Law School Case Brief
Seagirt Realty Corp. v. Chazanof - 13 N.Y.2d 282, 246 N.Y.S.2d 613, 196 N.E.2d 254 (1963)
The doctrine of unclean hands which bars causes of action founded in illegality or immorality is not applicable against plaintiff. The property had been reconveyed and plaintiff holds title, legal and equitable. A voluntary reconveyance to the fraudulent grantor, even from the immediate fraudulent grantee, is effective as between the parties and is entitled to the protection of the courts in its enjoyment. The equitable maxim must be applied only where plaintiff has dealt unjustly in the very transaction of which he complains.
In 1934 Jacob Landau, the sole stockholder and concededly alter ego of plaintiff Seagirt Realty Corp., caused Seagirt to convey certain property, together with other property, to his son, Alfred, without consideration, and for the purpose of concealing it from his creditors. Alfred, in turn, agreed to hold the property for his father's benefit. It also appears that Jacob Landau filed a petition in bankruptcy in 1945 in which he swore that he had no interest in real property. In 1950, Alfred, at his father's request, discharged his oral promise of 1934 by conveying the subject property to the defendant Jack Chazanof, the son-in-law of Jacob Landau. This conveyance was also without consideration. Defendant Chazanof did not record the deed, and it was lost. Several years later, Seagirt filed an action to compel Chazanof to remove a cloud on title to the property by conveying to Seagirt a replacement deed. The trial court ruled that defendant Chazanof was obligated to execute a replacement deed. This decision was reversed by the Appellate Division of the Supreme Court (New York). Seagirt appealed.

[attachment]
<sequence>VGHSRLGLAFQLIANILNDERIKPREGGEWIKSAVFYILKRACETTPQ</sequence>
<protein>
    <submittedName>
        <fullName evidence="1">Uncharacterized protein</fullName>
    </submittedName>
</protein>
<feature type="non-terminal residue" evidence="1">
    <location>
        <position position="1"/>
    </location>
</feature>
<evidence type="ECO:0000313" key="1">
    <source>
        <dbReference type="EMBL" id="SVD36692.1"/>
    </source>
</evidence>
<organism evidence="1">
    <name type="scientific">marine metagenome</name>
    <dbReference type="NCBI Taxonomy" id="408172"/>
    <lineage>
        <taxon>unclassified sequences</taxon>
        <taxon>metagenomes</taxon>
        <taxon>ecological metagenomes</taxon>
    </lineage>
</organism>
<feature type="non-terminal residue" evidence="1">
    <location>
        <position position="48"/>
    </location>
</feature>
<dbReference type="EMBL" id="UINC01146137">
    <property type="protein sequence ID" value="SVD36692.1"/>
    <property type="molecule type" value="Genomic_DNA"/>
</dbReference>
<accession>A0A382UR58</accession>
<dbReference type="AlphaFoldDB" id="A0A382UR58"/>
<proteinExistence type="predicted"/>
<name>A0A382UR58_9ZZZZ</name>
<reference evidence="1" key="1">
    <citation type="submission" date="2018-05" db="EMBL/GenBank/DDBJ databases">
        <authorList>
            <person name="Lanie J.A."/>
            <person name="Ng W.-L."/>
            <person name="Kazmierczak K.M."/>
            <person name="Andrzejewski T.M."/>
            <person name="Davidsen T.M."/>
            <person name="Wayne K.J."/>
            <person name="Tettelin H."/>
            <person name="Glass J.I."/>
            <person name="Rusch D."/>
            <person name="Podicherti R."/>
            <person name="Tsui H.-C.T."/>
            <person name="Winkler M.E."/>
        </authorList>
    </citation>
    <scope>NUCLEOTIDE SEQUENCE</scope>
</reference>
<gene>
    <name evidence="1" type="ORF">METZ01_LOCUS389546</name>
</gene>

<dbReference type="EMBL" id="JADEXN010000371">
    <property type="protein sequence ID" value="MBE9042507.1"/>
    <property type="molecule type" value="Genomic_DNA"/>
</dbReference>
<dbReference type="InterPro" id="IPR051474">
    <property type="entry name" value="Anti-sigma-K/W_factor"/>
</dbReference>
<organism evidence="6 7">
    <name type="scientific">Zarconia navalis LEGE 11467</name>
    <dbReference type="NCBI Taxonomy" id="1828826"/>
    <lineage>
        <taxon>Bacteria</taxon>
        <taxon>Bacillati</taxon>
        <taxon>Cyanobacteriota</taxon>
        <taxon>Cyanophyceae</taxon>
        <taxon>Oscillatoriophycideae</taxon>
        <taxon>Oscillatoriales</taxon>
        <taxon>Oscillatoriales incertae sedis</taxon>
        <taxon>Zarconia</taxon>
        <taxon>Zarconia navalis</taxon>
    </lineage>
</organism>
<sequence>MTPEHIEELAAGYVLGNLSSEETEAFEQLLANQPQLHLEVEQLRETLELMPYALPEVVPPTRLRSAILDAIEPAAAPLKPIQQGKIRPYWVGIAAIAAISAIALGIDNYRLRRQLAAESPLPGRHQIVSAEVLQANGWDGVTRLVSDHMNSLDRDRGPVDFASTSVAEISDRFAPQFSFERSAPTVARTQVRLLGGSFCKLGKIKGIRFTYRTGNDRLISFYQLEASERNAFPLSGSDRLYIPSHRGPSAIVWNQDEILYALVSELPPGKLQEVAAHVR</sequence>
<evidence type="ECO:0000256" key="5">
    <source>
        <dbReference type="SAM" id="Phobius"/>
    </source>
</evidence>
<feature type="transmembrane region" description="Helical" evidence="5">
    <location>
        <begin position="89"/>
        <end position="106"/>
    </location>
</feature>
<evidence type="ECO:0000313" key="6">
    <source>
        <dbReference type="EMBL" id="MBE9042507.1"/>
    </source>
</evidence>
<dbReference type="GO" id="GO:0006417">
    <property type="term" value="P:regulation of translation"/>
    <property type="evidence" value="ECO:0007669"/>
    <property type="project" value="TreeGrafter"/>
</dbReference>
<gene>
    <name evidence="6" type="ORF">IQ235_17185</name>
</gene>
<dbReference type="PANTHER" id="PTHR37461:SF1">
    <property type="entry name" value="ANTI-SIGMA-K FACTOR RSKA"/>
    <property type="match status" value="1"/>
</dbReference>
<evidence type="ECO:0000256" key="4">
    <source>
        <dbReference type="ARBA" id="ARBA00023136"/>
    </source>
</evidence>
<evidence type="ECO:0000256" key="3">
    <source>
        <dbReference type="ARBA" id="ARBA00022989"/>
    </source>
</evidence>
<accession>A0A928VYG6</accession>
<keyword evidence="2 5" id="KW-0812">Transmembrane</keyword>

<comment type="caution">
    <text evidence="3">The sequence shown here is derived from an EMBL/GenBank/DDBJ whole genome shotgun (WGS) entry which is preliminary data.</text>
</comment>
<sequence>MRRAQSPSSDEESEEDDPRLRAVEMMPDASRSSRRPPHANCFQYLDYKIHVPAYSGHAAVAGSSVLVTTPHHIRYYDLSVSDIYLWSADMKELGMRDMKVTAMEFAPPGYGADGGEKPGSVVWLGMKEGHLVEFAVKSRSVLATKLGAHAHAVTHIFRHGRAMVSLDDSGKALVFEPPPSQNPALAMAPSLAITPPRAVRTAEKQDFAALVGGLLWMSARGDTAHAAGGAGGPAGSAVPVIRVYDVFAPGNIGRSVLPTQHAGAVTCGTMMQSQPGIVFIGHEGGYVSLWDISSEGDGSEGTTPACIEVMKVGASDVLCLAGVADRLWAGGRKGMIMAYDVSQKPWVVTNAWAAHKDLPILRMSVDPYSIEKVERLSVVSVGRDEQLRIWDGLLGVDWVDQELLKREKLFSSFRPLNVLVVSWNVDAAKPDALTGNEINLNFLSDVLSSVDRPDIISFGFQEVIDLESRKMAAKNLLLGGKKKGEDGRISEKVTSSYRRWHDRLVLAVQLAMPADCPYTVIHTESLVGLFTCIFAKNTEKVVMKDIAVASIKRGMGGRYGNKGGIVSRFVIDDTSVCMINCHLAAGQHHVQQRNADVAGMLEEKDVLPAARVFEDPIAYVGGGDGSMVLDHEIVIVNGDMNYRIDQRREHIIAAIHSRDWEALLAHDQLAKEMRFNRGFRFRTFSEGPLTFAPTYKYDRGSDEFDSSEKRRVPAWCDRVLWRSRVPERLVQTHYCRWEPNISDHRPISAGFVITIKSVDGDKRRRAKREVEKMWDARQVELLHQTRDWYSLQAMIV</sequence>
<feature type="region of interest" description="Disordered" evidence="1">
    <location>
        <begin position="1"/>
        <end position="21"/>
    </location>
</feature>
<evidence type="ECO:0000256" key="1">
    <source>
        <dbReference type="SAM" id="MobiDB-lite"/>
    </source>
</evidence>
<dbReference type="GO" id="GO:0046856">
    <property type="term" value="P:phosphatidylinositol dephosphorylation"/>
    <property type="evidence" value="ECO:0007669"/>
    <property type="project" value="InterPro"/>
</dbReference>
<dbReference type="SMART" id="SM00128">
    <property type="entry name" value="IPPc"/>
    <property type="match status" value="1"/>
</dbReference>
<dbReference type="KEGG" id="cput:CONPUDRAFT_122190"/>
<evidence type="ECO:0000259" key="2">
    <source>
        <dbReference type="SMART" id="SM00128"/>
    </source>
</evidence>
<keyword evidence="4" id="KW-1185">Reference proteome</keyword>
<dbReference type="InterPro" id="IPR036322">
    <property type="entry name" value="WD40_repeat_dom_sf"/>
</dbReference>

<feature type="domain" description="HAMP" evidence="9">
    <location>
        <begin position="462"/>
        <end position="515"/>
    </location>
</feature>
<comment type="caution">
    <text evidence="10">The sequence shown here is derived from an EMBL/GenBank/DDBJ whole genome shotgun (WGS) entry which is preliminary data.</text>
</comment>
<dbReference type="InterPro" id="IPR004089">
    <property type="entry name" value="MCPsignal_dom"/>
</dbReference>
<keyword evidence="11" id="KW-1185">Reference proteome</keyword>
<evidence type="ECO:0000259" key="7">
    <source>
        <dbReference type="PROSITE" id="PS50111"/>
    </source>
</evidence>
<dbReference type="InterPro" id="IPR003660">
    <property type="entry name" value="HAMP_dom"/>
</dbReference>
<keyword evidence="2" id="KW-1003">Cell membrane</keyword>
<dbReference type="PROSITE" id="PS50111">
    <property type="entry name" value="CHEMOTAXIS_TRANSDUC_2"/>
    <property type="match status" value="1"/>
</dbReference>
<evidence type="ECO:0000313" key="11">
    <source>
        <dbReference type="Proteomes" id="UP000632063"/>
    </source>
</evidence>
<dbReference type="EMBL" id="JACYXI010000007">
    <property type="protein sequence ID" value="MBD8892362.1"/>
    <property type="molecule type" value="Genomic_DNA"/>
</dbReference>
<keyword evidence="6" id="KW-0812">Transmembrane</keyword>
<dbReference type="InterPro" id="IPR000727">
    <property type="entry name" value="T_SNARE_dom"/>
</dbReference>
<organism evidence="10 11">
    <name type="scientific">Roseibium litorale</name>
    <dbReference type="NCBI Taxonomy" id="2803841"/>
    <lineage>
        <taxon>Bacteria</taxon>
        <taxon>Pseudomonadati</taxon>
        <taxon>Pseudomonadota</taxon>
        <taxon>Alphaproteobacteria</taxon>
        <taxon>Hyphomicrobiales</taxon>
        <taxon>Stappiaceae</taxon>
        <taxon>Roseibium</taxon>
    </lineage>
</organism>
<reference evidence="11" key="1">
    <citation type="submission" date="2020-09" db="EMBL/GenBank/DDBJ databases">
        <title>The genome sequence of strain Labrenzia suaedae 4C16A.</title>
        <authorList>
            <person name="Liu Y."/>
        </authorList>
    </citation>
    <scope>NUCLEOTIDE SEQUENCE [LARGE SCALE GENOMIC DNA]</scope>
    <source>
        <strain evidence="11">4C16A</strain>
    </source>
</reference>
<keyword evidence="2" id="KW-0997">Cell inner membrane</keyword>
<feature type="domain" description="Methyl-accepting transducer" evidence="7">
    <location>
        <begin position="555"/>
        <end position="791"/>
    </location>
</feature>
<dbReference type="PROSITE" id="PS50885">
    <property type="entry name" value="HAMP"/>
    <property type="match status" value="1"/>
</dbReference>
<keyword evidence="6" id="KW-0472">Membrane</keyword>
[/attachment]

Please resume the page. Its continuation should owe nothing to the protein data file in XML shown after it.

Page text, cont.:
Was defendant Chazanof obligated to execute a replacement deed for the property conveyed to him by plaintiff Seagirt Realty Corporation?
The Court held that the appellate division erred in reversing the trial court decision. When equitable relief is sought, not to enforce an executory obligation arising out of an illegal transaction, but to protect a status of legal ownership, wrongs done by Jacob Landau to creditors in respect of the property at some time prior to the acquisition of the title now in issue may not now be raised by defendant Chazanof to defeat otherwise available relief. According to the Court, plaintiff property owner, Seagirt Realty Corp., was entitled to equitable relief in order to protect the status of legal ownership and so that third-parties would not be misled as to the actual ownership of the property. Whether Seagirt (Jacob Landau) had clean hands in the underlying transaction was relevant, but was weighed against the public concern for accurate land records.
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